American Quarter Horse

Quarter Horse

.The American Quarter Horse was one of the first horse breeds native to the United States. (It and the Narragansett Pacer appeared about the same time).  The breed evolved when the bloodlines of horses brought to the New World were mixed. Foundation American Quarter Horse stock originated from Arab, Turk and Barb breeds. Selected stallions and mares were crossed with horses brought to Colonial America from England and Ireland in the early 1600s. This combination resulted in a compact, heavily muscled horse that evolved to fill the colonist's passion for short-distance racing. 
   These powerful animals could run a short distance over a straightaway faster than any other horse, with the fastest being named Celebrated American Running Horses. There were many variations of names throughout the years but in 1940, a registry was formed to preserve the breed which officially became the American Quarter Horse. The first American Quarter Horse races were held at Henrico County, Virginia in 1674. One-on-one match races were run down village streets, country lanes and level pastures. By 1690, large purses, heavy betting, disagreements and fights were a common occurrence around match races. It is reported that grand plantations may have changed hands on the outcome of these sprints.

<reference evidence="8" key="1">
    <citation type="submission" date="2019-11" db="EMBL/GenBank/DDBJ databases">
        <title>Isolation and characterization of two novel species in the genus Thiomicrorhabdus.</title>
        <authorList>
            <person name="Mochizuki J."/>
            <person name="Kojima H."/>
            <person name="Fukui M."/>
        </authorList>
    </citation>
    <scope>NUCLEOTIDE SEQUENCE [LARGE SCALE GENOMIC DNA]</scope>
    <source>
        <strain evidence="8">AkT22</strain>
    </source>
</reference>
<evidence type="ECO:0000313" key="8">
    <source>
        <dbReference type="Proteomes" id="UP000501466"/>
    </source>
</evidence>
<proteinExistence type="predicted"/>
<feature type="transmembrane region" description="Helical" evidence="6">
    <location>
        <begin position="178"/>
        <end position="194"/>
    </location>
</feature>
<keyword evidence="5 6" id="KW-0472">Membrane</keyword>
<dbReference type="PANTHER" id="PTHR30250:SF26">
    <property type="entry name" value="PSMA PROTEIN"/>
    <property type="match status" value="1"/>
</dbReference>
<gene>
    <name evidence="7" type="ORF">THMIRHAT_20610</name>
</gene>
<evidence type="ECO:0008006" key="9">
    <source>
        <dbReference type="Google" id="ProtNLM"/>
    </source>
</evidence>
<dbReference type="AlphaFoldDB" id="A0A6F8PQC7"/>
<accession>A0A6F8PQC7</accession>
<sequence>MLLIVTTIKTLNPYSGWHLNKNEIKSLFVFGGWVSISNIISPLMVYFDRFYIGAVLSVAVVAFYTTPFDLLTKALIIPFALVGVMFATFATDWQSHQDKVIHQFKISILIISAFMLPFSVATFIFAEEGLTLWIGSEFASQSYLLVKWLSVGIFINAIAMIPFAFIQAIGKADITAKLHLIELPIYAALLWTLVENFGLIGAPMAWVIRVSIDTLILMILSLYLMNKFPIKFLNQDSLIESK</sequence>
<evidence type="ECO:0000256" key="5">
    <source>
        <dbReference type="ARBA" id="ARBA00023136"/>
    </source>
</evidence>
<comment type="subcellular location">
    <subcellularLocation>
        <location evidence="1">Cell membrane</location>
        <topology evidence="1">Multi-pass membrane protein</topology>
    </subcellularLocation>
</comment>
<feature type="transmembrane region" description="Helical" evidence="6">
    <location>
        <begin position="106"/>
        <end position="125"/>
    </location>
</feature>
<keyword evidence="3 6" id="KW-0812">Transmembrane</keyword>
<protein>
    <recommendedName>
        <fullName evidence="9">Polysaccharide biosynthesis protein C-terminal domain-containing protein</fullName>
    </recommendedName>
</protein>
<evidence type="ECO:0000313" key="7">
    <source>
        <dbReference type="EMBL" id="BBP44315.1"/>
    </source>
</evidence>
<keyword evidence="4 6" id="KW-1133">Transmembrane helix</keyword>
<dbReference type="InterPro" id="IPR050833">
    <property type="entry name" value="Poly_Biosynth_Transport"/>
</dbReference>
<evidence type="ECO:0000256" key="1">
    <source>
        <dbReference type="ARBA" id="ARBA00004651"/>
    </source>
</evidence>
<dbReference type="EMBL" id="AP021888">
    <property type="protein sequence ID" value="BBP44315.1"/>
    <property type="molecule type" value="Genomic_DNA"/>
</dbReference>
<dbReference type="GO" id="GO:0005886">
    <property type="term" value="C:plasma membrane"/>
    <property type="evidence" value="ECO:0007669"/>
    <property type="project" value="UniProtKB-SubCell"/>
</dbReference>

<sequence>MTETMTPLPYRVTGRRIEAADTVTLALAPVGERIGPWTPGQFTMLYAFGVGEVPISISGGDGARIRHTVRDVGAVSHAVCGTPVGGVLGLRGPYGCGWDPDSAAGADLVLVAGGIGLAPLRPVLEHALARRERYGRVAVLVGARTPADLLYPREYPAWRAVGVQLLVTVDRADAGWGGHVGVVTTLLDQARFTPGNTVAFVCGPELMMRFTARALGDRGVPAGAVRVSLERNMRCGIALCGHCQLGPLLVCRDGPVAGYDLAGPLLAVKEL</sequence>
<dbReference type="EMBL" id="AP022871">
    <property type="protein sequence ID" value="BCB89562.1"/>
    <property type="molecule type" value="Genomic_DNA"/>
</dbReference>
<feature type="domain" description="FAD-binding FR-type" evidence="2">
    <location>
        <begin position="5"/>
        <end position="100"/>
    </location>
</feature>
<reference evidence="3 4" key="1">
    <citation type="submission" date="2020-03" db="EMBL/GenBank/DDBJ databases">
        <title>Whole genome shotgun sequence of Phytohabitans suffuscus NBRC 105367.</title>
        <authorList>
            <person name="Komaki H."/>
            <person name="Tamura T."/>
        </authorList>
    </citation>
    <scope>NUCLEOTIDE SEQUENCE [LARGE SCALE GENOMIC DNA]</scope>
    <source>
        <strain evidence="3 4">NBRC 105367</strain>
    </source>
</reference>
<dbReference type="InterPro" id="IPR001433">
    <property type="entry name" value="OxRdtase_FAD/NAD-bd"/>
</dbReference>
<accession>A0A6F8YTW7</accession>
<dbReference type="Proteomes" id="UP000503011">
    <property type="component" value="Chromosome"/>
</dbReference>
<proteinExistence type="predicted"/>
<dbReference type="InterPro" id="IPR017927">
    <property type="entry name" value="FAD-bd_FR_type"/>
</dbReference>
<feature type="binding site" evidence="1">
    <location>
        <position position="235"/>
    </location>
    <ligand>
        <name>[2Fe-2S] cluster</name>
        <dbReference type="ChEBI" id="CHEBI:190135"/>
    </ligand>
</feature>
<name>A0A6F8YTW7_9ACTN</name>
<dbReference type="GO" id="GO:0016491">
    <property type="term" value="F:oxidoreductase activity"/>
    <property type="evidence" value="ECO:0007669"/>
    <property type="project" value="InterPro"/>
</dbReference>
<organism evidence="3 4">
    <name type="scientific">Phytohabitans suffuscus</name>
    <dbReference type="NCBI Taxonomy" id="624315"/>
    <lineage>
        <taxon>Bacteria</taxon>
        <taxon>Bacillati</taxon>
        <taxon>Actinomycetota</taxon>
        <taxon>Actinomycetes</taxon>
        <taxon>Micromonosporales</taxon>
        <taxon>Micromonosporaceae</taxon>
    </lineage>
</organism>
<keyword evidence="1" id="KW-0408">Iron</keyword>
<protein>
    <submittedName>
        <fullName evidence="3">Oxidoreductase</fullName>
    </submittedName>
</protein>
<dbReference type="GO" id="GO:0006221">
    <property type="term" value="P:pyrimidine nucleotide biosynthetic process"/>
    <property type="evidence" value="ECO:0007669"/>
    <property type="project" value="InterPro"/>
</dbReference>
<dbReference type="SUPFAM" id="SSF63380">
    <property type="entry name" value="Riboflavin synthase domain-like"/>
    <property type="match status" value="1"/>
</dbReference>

As pioneers moved westward, so did the American Quarter Horse. During the 1800s, vast cattle ranches began to stretch across the plains. Known for its cow sense (the ability to outmaneuver cattle) and calm disposition, the American Quarter Horse was ideally suited for the challenge of the West.
   Today, heavy muscling and sprinter's speed remain characteristic traits but the breed has been specialized to excel at particular events. Competing in every discipline imaginable from traditional rodeo events such as roping and barrel racing to the refined English classes of dressage and show jumping has made the American Quarter Horse the one of the most versatile breeds in the world. Although competition options are nearly unlimited, the number one interest of American Quarter Horse owners remains riding for recreation.

 
 
 
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